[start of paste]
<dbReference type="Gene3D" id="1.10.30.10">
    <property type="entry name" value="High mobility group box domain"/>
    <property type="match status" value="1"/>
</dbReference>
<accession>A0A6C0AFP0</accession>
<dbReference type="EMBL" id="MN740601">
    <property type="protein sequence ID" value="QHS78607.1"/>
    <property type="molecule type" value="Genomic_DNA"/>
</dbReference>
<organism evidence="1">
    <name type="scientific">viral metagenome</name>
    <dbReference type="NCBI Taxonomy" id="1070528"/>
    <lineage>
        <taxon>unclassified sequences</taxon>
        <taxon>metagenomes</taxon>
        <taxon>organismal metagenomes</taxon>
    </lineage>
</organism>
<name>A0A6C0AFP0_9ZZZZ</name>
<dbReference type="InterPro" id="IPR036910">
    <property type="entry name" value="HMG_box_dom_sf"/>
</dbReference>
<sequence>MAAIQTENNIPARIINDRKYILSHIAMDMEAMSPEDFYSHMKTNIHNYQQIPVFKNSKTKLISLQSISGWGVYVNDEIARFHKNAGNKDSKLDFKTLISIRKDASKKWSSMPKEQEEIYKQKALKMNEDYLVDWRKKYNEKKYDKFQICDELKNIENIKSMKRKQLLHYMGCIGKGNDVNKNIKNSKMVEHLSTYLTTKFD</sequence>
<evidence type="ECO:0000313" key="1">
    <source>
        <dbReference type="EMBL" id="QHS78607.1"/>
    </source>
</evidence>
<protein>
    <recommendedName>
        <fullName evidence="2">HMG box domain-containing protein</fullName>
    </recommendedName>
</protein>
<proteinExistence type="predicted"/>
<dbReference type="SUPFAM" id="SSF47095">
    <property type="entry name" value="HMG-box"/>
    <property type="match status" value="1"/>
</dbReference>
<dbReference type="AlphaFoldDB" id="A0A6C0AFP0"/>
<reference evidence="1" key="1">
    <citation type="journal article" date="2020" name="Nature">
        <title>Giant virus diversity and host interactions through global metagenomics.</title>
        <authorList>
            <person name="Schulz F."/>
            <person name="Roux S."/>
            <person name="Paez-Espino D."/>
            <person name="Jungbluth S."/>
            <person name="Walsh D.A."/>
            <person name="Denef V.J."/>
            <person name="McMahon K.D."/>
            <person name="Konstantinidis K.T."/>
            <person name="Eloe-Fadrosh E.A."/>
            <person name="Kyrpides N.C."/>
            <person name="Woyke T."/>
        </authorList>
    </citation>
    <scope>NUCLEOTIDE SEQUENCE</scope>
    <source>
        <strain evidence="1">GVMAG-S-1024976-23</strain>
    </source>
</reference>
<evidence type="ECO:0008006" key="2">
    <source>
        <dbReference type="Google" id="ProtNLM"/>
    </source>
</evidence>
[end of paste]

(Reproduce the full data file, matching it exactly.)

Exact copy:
<dbReference type="Gene3D" id="1.10.30.10">
    <property type="entry name" value="High mobility group box domain"/>
    <property type="match status" value="1"/>
</dbReference>
<accession>A0A6C0AFP0</accession>
<dbReference type="EMBL" id="MN740601">
    <property type="protein sequence ID" value="QHS78607.1"/>
    <property type="molecule type" value="Genomic_DNA"/>
</dbReference>
<organism evidence="1">
    <name type="scientific">viral metagenome</name>
    <dbReference type="NCBI Taxonomy" id="1070528"/>
    <lineage>
        <taxon>unclassified sequences</taxon>
        <taxon>metagenomes</taxon>
        <taxon>organismal metagenomes</taxon>
    </lineage>
</organism>
<name>A0A6C0AFP0_9ZZZZ</name>
<dbReference type="InterPro" id="IPR036910">
    <property type="entry name" value="HMG_box_dom_sf"/>
</dbReference>
<sequence>MAAIQTENNIPARIINDRKYILSHIAMDMEAMSPEDFYSHMKTNIHNYQQIPVFKNSKTKLISLQSISGWGVYVNDEIARFHKNAGNKDSKLDFKTLISIRKDASKKWSSMPKEQEEIYKQKALKMNEDYLVDWRKKYNEKKYDKFQICDELKNIENIKSMKRKQLLHYMGCIGKGNDVNKNIKNSKMVEHLSTYLTTKFD</sequence>
<evidence type="ECO:0000313" key="1">
    <source>
        <dbReference type="EMBL" id="QHS78607.1"/>
    </source>
</evidence>
<protein>
    <recommendedName>
        <fullName evidence="2">HMG box domain-containing protein</fullName>
    </recommendedName>
</protein>
<proteinExistence type="predicted"/>
<dbReference type="SUPFAM" id="SSF47095">
    <property type="entry name" value="HMG-box"/>
    <property type="match status" value="1"/>
</dbReference>
<dbReference type="AlphaFoldDB" id="A0A6C0AFP0"/>
<reference evidence="1" key="1">
    <citation type="journal article" date="2020" name="Nature">
        <title>Giant virus diversity and host interactions through global metagenomics.</title>
        <authorList>
            <person name="Schulz F."/>
            <person name="Roux S."/>
            <person name="Paez-Espino D."/>
            <person name="Jungbluth S."/>
            <person name="Walsh D.A."/>
            <person name="Denef V.J."/>
            <person name="McMahon K.D."/>
            <person name="Konstantinidis K.T."/>
            <person name="Eloe-Fadrosh E.A."/>
            <person name="Kyrpides N.C."/>
            <person name="Woyke T."/>
        </authorList>
    </citation>
    <scope>NUCLEOTIDE SEQUENCE</scope>
    <source>
        <strain evidence="1">GVMAG-S-1024976-23</strain>
    </source>
</reference>
<evidence type="ECO:0008006" key="2">
    <source>
        <dbReference type="Google" id="ProtNLM"/>
    </source>
</evidence>